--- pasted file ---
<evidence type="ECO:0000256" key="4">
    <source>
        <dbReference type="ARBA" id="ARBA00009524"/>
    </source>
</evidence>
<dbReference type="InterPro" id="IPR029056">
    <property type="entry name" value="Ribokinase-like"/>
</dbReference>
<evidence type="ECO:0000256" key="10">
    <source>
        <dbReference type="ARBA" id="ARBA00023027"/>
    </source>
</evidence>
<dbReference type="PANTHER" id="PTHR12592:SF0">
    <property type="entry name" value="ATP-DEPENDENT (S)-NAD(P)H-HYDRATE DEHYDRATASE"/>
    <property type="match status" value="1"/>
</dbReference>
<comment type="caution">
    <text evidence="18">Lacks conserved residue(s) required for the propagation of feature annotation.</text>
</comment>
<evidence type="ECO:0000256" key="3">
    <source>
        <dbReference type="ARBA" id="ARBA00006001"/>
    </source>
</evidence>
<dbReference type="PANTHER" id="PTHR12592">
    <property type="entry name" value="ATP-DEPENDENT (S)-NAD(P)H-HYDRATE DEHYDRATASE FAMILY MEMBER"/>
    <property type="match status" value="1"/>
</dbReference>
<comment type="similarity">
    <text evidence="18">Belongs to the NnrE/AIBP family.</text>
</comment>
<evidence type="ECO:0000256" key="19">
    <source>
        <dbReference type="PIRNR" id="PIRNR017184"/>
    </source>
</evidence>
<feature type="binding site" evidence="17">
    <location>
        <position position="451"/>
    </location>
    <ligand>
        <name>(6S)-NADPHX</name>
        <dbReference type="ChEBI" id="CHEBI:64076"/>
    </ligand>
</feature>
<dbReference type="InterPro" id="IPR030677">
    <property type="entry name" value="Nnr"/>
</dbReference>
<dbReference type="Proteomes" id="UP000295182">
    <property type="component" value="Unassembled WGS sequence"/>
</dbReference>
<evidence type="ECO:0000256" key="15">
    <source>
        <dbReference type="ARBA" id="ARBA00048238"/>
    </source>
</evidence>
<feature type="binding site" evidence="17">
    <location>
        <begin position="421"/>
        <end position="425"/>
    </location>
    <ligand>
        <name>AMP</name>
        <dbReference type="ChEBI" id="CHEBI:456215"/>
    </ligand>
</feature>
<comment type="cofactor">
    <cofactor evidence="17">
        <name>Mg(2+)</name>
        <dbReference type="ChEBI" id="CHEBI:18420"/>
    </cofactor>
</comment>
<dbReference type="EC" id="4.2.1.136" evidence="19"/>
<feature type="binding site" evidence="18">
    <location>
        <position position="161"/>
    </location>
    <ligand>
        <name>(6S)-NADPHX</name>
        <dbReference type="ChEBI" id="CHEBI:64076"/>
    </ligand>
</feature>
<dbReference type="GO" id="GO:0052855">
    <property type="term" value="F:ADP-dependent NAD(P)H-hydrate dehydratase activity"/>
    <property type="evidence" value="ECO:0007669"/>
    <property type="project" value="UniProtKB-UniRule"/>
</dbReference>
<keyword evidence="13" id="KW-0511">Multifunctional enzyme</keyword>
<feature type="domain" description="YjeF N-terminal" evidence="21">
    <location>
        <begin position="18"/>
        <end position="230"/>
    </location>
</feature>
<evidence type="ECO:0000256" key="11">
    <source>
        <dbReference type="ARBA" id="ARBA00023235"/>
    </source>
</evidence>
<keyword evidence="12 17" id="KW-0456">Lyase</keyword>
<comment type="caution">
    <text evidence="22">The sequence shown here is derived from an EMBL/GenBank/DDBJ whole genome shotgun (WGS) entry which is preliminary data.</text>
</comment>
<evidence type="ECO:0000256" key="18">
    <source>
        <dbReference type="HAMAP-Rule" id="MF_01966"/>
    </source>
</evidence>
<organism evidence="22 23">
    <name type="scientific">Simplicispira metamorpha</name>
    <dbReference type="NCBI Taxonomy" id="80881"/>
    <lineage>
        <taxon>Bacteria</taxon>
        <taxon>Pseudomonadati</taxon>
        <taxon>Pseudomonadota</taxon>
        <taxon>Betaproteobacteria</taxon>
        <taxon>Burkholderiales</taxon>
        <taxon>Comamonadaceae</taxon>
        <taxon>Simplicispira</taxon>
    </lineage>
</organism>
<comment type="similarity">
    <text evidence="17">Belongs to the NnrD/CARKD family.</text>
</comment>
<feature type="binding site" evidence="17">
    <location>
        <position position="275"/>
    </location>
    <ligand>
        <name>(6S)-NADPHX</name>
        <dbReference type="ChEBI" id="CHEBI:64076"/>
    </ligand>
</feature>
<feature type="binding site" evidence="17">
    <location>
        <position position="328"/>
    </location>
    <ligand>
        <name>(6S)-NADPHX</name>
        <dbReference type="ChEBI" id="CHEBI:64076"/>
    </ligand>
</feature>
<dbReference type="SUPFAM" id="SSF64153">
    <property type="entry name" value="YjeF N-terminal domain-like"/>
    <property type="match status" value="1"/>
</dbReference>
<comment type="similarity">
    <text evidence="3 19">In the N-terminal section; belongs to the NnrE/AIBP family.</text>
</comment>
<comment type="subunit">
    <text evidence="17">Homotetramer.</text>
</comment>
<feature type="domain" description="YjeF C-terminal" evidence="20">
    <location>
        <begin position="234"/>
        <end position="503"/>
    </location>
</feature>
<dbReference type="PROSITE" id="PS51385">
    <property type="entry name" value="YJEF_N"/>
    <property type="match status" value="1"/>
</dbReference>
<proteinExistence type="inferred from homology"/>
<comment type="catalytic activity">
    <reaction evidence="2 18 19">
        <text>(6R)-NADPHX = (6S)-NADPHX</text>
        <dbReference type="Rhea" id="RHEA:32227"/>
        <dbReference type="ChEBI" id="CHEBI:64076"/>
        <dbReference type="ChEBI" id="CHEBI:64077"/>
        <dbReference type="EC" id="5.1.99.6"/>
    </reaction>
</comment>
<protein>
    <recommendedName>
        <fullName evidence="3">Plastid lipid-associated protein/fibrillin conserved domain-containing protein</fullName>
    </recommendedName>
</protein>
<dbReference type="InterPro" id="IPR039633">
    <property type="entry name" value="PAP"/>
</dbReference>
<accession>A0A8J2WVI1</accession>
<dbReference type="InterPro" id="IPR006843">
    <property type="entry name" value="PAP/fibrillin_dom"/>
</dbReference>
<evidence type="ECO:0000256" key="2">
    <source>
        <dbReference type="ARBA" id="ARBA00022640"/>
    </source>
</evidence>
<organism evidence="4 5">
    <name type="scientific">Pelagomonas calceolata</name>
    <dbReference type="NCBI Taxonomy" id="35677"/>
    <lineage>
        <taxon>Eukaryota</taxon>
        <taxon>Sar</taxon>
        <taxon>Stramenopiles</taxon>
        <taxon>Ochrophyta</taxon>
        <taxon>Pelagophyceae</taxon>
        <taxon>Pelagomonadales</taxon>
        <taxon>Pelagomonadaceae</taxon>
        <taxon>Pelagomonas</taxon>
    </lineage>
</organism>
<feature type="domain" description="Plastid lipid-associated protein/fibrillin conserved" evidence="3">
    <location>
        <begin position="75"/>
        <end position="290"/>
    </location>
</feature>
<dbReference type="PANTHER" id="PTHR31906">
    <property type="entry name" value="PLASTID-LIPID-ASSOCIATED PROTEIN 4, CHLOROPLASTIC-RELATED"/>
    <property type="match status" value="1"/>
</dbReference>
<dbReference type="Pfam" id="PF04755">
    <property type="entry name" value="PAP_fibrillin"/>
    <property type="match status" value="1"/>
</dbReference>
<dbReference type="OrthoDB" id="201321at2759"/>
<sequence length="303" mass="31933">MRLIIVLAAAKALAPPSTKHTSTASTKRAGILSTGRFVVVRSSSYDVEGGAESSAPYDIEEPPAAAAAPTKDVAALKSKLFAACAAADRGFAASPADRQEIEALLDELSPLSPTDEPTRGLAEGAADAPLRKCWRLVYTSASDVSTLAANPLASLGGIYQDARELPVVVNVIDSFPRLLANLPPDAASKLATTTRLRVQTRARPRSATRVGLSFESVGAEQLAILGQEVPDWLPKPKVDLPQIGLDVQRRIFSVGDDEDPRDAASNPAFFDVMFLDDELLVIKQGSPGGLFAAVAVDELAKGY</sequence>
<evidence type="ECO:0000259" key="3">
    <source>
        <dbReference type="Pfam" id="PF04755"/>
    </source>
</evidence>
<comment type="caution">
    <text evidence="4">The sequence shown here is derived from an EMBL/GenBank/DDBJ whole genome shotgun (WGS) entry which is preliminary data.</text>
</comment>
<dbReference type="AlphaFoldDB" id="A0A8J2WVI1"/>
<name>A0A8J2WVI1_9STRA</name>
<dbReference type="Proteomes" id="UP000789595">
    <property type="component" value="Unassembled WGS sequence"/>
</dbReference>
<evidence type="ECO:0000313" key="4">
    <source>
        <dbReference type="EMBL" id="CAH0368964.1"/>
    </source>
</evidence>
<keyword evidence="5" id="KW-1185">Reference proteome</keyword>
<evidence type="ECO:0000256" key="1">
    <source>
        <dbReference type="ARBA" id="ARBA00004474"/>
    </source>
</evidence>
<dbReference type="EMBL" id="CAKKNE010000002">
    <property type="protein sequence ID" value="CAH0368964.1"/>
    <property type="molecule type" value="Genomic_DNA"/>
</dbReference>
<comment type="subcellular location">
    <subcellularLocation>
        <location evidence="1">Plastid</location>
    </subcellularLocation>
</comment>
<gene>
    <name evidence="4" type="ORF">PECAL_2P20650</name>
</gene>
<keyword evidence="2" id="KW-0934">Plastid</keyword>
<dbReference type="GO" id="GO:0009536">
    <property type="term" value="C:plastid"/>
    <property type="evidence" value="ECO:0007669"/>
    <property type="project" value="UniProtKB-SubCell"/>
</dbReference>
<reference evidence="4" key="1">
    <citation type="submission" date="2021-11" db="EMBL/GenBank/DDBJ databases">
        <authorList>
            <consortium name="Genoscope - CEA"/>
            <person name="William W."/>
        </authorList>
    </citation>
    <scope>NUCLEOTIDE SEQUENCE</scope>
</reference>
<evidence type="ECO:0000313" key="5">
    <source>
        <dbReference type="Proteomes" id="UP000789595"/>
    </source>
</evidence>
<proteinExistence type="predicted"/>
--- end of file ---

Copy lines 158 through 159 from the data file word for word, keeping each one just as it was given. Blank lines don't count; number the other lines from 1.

    </location>
</feature>